Generic Name: ferumoxytol (FER ue MOX i tol)
Brand Name: Feraheme
Medically reviewed on June 23, 2017.
What is ferumoxytol?
Ferumoxytol is a type of iron. You normally get iron from the foods you eat. In your body, iron becomes a part of your hemoglobin (HEEM o glo bin) and myoglobin (MY o glo bin). Hemoglobin carries oxygen through your blood to tissues and organs. Myoglobin helps your muscle cells store oxygen.
Ferumoxytol may also be used for purposes not listed in this medication guide.
You should not use ferumoxytol if you have ever had an allergic reaction to an injectable form of iron (including ferumoxytol), or if you have iron overload syndrome or any type of anemia that is not caused by iron deficiency.
Ferumoxytol can cause severe and sometimes fatal allergic reactions, even if you have used this medicine before without any reaction. Get emergency medical help if you have hives, itching, wheezing, trouble breathing, swelling in your face or throat, or feeling like you might pass out. Watch for signs of allergic reaction for at least 30 minutes after your injection.
Before taking this medicine
You should not use this medicine if you have ever had an allergic reaction to an injectable form of iron (including ferumoxytol), or if you have:
iron load syndrome; or
any type of anemia that is not caused by iron deficiency.
To make sure ferumoxytol is safe for you, tell your doctor if you have:
It is not known whether this medicine will harm an unborn baby. Tell your doctor if you are pregnant.
It is not known whether ferumoxytol passes into breast milk or if it could harm a nursing baby. You should not breast-feed while using this medicine.
How is ferumoxytol given?
Ferumoxytol is injected into a vein through an IV. A healthcare provider will give you this injection, which can take up to 15 minutes to complete.
You will be watched closely for at least 30 minutes after receiving ferumoxytol, to make sure you do not have an allergic reaction to the medicine.
Ferumoxytol is usually given as a single injection followed by a second injection 3 to 8 days later.
You may need frequent medical tests to help your doctor determine how long to treat you with ferumoxytol.
Ferumoxytol can cause unusual results with magnetic resonance imaging (MRI) tests for up to 3 months after you receive this medication. After you receive a ferumoxytol injection, you should wait at least 4 weeks before having an MRI. Tell any doctor who treats you that you have received a ferumoxytol injection.
Ferumoxytol will not affect other types of X-rays, CT scans, ultrasounds, or nuclear radiation imaging.
What happens if I miss a dose?
Call your doctor for instructions if you miss an appointment for your ferumoxytol injection.
What happens if I overdose?
Seek emergency medical attention or call the Poison Help line at 1-800-222-1222.
What should I avoid while receiving ferumoxytol?
Follow your doctor's instructions about any restrictions on food, beverages, or activity.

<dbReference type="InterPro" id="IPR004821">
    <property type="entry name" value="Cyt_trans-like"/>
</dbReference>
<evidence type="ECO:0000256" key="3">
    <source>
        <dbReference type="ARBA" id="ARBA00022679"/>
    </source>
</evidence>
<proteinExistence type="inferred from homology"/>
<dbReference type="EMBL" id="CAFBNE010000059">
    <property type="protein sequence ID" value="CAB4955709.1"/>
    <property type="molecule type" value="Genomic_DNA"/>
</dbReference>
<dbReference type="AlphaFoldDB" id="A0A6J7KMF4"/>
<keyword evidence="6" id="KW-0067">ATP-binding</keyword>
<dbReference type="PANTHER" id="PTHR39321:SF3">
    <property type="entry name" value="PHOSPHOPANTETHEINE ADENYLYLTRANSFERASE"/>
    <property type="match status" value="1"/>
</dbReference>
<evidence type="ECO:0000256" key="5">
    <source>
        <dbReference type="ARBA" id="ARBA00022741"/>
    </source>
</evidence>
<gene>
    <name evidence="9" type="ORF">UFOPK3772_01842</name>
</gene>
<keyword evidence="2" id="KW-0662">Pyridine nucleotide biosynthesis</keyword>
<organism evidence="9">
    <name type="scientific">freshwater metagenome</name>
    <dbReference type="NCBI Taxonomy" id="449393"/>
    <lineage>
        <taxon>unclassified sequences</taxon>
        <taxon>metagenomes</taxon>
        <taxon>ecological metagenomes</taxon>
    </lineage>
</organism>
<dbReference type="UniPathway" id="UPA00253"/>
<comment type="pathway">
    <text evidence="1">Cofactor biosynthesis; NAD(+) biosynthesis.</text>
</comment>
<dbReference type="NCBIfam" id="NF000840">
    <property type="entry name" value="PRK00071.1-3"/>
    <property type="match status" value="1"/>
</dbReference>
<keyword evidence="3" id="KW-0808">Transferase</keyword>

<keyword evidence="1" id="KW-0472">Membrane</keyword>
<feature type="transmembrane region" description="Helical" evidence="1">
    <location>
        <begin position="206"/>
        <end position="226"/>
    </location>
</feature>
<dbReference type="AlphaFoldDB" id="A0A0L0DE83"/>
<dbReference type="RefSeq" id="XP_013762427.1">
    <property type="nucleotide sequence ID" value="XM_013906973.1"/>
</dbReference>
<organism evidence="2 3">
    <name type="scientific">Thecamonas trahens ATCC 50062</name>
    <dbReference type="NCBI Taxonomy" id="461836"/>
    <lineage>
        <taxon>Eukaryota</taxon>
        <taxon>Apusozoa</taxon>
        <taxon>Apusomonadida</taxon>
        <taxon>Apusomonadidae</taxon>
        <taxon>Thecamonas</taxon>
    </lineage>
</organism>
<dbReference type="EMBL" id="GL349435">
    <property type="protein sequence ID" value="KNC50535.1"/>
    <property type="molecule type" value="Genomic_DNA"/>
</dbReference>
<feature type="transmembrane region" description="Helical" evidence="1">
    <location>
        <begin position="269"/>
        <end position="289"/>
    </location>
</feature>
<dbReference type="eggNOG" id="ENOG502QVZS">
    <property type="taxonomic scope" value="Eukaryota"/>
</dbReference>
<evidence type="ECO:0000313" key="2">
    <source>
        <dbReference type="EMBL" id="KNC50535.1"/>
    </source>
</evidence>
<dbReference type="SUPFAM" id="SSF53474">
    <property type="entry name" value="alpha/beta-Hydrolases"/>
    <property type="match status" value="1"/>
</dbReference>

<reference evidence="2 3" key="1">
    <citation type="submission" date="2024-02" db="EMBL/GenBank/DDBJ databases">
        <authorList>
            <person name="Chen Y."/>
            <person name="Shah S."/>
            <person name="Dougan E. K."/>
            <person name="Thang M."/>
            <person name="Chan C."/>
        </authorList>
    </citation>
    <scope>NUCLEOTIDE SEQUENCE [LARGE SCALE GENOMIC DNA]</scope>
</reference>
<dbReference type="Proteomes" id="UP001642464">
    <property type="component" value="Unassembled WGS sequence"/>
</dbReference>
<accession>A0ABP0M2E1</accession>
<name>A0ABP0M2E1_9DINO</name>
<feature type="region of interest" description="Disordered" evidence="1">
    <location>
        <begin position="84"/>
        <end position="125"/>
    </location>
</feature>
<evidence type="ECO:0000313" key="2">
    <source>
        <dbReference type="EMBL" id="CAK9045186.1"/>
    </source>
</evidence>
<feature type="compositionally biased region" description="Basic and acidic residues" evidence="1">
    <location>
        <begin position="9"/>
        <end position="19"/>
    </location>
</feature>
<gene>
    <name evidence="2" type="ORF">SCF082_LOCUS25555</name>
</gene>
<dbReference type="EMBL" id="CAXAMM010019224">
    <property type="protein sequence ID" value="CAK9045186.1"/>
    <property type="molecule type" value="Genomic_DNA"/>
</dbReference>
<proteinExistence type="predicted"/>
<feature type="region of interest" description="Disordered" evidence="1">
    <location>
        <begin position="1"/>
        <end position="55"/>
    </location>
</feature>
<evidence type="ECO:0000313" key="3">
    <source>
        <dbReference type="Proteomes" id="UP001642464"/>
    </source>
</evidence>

Do not take any vitamin or mineral supplements that your doctor has not prescribed or recommended.
Ferumoxytol side effects
Get emergency medical help if you have signs of an allergic reaction: hives, itching; wheezing, difficult breathing; feeling like you might pass out; swelling of your face, lips, tongue, or throat.
Watch for signs of allergic reaction for at least 30 minutes after your injection.
Older adults who have other health problems may be more likely to have a severe allergic reaction to ferumoxytol.
Call your doctor at once if you have:
severe dizziness or light-headed feeling;
slow heart rate, weak pulse, slow breathing; or
worsening symptoms of kidney failure.
Common side effects may include:
See also: Side effects (in more detail)
Ferumoxytol dosing information
Usual Adult Dose for Iron Deficiency Anemia:
Initial dose: 510 mg, IV, over at least 15 minutes
Second dose: 510 mg, IV, over at least 15 minutes, 3 to 8 days after the initial dose
-The patient should be reclined or semi-reclined during administration.
-Evaluate hematologic response at least one month after the second infusion.
-May be readministered for persistent or recurrent iron deficiency anemia.
Use: Iron deficiency anemia in adult patients with chronic kidney disease.
What other drugs will affect ferumoxytol?
Other drugs may interact with ferumoxytol, including prescription and over-the-counter medicines, vitamins, and herbal products. Tell each of your health care providers about all medicines you use now and any medicine you start or stop using.
Remember, keep this and all other medicines out of the reach of children, never share your medicines with others, and use this medication only for the indication prescribed.
Copyright 1996-2018 Cerner Multum, Inc. Version: 4.01.
More about ferumoxytol
- Ferumoxytol Side Effects
- During Pregnancy
- Dosage Information
- Drug Interactions
- Support Group
- En Español
- 3 Reviews – Add your own review/rating
- Drug class: iron products
Other brands: Feraheme